The right appetite at the wrong time: I eat French toast and sausage at 12:30 p.m. on a Sunday, as all around me hot dogs and poutine are consumed.


Beaubien, corner of 9th Avenue, Montreal
(now a Portuguese churrascaria)

Which one’s Linda?: Two white-haired, over-65-year-old ladies hobble around in orthopedic shoes behind the counter. One makes her way out to take my order. “We’ll be able to get some air in here now,” she says, “the air conditioner is working again.”

Old lady colour scheme: It’s the last day of my summer holidays. I read my newspaper while listening to the clinking of a spatula on the grill. I patiently wait for my French toast and bacon. The walls are painted yellow... a chalky-coloured pastel yellow that seems to be a favourite of old ladies everywhere. There is no eavesdropping to be done; the only other customers are two old ladies at separate tables, each reading a tabloid newspaper, and a group of 4 guys (from the meat department of the supermarket across the street) who are draining their last cups of coffee soon after I sit down.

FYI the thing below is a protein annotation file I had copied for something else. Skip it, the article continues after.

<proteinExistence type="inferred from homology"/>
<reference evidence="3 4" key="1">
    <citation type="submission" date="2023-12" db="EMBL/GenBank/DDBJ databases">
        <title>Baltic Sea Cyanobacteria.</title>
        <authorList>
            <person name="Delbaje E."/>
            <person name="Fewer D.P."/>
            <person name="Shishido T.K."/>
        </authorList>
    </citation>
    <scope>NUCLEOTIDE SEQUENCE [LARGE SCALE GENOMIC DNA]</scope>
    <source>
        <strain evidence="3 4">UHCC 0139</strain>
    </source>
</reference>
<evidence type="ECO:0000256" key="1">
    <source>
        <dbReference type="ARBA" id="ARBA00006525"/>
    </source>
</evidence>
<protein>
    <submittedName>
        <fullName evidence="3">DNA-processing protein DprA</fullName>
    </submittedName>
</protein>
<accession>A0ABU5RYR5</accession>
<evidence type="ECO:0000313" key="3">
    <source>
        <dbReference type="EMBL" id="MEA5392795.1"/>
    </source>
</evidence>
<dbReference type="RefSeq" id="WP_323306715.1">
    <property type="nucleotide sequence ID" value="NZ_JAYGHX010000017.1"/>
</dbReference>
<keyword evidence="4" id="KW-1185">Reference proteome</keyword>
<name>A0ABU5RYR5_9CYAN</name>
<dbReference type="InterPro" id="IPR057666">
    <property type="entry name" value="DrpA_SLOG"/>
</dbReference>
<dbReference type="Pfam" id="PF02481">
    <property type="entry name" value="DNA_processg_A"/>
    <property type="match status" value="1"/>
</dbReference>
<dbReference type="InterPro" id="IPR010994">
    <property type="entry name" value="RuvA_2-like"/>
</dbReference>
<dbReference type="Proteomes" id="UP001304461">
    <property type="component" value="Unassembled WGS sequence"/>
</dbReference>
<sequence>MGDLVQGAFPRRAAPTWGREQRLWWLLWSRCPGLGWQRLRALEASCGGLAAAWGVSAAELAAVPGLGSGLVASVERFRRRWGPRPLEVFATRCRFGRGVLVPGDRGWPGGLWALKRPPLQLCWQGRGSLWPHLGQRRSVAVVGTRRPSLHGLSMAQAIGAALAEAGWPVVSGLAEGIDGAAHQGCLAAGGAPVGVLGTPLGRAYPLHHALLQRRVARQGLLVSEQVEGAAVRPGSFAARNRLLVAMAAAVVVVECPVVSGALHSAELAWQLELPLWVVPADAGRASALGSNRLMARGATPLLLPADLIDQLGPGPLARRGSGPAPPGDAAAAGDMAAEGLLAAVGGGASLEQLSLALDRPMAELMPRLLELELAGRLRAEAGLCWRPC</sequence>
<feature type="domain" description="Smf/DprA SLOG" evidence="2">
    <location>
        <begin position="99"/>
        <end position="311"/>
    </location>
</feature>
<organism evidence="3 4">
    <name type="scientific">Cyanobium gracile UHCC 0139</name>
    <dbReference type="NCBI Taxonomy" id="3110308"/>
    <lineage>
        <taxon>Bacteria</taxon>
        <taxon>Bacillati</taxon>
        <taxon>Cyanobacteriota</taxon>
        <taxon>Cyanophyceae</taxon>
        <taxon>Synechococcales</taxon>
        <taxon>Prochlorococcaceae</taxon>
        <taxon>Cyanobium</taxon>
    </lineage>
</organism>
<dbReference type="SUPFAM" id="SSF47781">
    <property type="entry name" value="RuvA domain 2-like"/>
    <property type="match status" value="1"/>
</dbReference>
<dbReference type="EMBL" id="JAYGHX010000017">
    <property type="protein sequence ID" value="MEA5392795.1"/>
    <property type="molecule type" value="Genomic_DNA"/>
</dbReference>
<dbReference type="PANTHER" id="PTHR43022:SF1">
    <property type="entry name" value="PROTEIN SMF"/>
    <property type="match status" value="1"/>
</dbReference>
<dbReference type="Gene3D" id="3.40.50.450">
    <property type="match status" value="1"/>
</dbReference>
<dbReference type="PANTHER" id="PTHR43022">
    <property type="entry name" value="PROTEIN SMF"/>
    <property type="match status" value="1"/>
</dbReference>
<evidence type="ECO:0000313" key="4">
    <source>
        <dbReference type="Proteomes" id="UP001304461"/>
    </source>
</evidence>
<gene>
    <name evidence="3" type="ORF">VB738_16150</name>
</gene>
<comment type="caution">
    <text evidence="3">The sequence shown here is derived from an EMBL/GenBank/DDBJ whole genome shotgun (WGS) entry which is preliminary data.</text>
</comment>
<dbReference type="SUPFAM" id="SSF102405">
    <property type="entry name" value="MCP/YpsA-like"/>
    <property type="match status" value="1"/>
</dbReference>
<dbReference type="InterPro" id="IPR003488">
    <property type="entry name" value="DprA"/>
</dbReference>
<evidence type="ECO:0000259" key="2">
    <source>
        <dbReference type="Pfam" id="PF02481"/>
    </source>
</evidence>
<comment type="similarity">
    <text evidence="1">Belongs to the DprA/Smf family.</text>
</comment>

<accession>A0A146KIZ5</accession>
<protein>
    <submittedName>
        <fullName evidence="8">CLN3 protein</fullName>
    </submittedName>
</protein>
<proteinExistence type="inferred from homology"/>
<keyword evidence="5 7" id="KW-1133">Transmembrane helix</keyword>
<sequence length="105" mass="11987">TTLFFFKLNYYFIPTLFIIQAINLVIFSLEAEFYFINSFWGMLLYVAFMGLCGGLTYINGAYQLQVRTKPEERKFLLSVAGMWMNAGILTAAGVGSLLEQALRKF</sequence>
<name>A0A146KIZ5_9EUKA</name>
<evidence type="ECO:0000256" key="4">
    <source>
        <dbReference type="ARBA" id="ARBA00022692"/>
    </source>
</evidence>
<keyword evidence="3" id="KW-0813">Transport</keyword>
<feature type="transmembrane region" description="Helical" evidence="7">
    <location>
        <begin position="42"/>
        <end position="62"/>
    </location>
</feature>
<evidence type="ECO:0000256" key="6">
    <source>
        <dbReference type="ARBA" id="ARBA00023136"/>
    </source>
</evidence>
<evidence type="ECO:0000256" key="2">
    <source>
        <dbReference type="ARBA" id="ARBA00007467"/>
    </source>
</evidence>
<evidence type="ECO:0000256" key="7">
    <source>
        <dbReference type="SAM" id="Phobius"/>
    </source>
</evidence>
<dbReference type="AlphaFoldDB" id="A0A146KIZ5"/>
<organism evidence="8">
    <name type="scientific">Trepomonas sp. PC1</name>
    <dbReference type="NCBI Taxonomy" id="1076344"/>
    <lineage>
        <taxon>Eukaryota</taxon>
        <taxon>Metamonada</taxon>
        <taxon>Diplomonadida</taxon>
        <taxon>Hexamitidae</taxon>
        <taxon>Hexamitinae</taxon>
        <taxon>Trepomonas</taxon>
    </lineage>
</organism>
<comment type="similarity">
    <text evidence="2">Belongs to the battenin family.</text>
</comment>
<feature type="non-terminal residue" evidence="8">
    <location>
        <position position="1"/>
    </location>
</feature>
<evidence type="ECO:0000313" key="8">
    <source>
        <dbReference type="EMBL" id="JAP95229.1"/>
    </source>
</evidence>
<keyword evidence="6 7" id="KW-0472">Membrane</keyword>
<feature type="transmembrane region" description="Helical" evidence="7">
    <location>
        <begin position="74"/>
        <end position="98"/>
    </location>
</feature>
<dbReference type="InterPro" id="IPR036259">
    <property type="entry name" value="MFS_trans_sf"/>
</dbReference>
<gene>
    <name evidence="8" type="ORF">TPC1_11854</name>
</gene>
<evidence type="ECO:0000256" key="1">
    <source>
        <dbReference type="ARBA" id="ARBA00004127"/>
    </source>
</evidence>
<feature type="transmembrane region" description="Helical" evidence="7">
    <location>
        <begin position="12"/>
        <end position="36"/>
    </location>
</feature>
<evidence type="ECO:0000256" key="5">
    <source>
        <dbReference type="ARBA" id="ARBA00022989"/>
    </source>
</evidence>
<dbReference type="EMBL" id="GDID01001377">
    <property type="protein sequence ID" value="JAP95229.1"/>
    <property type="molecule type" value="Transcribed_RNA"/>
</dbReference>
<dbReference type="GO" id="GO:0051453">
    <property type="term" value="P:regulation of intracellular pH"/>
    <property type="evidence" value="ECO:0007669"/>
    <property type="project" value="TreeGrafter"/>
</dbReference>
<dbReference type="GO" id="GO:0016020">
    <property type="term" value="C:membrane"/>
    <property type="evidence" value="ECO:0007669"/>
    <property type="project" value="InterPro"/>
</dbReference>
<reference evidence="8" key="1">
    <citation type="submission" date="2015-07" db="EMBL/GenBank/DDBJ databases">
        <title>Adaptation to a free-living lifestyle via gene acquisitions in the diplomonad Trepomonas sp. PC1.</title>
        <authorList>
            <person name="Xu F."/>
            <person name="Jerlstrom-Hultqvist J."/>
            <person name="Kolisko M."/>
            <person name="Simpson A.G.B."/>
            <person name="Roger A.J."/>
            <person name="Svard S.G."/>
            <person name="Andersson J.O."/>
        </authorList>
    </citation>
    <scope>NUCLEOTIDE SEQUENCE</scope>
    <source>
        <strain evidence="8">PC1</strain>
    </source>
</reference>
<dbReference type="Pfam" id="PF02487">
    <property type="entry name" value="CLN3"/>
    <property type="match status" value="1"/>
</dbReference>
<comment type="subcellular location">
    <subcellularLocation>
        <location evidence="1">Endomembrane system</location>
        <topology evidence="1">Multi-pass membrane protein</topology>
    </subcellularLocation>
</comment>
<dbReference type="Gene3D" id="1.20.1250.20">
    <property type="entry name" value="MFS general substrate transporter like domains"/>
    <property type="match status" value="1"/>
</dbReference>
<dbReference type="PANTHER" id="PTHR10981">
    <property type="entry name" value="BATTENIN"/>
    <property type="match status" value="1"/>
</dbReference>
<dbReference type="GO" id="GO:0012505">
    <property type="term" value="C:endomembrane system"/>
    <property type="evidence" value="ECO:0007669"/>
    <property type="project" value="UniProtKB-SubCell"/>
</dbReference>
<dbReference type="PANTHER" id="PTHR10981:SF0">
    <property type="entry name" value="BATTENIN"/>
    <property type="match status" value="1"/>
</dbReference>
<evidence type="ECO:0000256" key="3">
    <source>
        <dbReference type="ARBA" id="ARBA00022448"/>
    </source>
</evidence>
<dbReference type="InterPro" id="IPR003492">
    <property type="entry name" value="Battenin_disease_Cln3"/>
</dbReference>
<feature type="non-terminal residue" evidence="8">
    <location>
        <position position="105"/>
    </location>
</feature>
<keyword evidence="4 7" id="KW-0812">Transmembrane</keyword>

Are bacon and eggs “Canadienne”?: From what I can tell, all that’s served at Chez Linda is breakfast fare: bacon and eggs, sausage, French toast, and pancakes. However, the sign outside bills the place as serving “cuisine canadienne.” The rest of the sign doesn’t make much sense either. At the very top: a coach-house lantern (the type I’ve seen on signs at some steakhouses in the US). And right below the lantern, above the restaurant’s name, the element that attracted me to this joint in the first place: two early-60’s-looking cartoon characters, a man with a huge bow tie and a woman wearing a cape and mortar-board, both jumping up into the air and clicking their heels.